COP/MOP Decision: In its decision (UNEP/CBD/BS/COP-MOP/7/L.3), the COP/MOP requests the Executive Secretary to, inter alia:
- facilitate communication for the editing and updating of records submitted by Parties to the BCH;
- continue developing the BCH, with special emphasis on activities relating to the harmonization of, and capacity building for, monitoring of LMOs;
- continue its collaboration with other biosafety databases and platforms, including those of the Food and Agriculture Organization (FAO) and the Organization for Economic Co-operation and Development (OECD); and
- continue the development of online forums.
The COP/MOP urges Parties and invites other governments to register in the BCH all their final decisions on the first intentional transboundary movement of LMOs, with special emphasis on LMOs intended for field trials, and to inform their representatives in other international forums of the possibility of retrieving electronically all data registered in the BCH.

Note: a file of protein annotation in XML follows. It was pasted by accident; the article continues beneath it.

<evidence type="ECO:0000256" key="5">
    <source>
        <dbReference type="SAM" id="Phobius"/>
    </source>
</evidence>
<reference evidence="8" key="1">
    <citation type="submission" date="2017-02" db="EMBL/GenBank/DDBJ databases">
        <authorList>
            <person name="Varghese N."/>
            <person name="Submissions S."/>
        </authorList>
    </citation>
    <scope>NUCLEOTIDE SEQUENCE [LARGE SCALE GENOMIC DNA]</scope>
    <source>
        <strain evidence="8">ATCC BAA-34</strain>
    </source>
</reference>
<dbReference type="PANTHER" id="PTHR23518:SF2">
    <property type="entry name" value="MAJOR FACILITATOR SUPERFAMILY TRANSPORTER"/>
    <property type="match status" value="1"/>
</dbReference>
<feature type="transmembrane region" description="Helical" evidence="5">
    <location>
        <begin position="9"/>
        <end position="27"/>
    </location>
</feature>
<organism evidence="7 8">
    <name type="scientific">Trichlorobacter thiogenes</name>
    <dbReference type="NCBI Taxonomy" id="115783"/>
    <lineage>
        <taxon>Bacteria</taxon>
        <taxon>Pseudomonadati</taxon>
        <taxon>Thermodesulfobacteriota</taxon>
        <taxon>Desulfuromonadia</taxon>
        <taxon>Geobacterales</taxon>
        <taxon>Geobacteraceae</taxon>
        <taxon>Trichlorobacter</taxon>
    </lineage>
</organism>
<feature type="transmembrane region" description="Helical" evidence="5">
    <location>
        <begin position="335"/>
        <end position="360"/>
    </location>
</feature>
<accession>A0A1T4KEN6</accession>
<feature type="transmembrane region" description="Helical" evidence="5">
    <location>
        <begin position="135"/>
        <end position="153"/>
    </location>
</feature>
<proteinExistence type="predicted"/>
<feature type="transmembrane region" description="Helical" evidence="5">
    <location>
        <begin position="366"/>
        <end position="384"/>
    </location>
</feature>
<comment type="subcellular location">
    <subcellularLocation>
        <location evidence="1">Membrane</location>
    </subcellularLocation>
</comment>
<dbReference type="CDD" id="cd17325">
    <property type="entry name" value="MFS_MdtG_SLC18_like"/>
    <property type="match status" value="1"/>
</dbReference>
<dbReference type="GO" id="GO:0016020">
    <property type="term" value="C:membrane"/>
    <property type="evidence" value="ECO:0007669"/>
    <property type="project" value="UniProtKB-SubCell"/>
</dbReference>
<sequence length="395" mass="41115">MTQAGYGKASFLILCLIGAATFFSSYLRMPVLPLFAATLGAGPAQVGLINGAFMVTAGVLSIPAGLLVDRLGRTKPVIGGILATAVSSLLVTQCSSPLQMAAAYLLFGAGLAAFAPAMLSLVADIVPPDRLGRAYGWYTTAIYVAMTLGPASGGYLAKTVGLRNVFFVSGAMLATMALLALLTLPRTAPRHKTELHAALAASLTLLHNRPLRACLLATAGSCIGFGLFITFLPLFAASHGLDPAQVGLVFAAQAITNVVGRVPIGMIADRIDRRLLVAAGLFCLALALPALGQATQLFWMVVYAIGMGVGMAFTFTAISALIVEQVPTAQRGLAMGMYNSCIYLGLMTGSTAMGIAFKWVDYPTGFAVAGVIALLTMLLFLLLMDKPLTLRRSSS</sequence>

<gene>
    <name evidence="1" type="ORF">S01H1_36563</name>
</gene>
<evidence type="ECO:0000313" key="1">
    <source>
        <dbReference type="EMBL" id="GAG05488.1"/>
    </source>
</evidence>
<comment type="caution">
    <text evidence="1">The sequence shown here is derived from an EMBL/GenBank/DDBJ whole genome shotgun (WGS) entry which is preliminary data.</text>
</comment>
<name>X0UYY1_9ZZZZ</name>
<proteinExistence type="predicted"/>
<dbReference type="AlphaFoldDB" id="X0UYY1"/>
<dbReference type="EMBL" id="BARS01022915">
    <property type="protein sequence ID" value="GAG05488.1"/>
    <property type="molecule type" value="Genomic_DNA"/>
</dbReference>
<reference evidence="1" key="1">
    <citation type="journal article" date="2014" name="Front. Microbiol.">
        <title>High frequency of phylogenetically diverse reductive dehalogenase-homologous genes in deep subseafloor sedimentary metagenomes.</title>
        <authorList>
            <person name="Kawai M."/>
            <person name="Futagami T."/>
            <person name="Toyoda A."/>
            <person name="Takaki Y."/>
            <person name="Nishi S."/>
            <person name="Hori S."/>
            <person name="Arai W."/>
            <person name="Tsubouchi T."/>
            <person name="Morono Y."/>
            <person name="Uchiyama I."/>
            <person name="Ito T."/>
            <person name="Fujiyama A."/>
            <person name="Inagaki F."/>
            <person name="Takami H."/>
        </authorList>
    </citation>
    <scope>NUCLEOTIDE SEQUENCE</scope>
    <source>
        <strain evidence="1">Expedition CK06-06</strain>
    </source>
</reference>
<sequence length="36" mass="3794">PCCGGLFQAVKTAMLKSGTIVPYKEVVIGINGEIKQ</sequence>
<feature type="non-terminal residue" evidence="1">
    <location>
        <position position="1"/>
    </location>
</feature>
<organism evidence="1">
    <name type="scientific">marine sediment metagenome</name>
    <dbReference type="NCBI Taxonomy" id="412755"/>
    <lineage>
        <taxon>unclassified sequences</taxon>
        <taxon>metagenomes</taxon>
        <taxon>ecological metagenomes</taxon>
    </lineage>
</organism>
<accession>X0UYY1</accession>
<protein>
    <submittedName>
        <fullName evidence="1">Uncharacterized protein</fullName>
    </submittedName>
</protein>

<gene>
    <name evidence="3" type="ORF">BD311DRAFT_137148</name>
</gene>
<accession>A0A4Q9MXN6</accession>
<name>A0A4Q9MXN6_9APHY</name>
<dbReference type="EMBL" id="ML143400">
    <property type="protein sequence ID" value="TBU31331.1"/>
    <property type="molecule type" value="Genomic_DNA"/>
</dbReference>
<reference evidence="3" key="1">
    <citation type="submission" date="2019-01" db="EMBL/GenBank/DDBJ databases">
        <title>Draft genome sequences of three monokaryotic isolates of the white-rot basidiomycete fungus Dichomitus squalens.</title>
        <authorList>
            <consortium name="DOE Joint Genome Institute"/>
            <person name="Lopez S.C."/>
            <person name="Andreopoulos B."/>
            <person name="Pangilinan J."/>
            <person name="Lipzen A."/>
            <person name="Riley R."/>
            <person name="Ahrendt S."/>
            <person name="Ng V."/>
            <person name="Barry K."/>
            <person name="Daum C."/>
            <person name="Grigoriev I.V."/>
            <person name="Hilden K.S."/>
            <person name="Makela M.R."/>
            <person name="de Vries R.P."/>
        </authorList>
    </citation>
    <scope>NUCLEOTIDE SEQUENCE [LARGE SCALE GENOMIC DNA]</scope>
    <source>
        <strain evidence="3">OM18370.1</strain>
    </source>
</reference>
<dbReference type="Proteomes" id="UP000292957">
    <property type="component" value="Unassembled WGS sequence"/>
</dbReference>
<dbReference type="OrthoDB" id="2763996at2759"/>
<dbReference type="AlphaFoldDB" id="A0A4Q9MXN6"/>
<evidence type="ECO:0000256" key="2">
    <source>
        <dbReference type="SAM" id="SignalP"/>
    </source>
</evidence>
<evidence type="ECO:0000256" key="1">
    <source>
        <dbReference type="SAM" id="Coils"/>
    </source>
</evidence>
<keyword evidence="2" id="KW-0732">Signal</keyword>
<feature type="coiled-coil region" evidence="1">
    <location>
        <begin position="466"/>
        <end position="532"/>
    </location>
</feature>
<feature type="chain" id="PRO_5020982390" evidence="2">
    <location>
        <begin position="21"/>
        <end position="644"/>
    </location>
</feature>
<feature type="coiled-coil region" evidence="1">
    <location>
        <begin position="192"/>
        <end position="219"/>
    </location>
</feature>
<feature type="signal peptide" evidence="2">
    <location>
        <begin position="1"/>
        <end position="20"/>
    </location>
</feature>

The COP/MOP further invites Parties, other governments and relevant international and regional organizations to undertake or support capacity-building initiatives to assist developing country Parties in putting in place facilities enabling them to submit consistent, up-to-date and complete information through the BCH and their national reports, as well as to provide funding and strengthen initiatives aimed at overcoming obstacles encountered by developing country Parties, in particular the least developed countries (LDCs), small island developing states (SIDS) and countries with economies in transition, in meeting their obligations under Protocol Article 20 (information sharing). The COP/MOP also invites UNEP, in its implementation of the BCH III project, to develop further guidance on the use of the BCH with special attention to customs and border control officials, and promotion of public awareness, education and participation.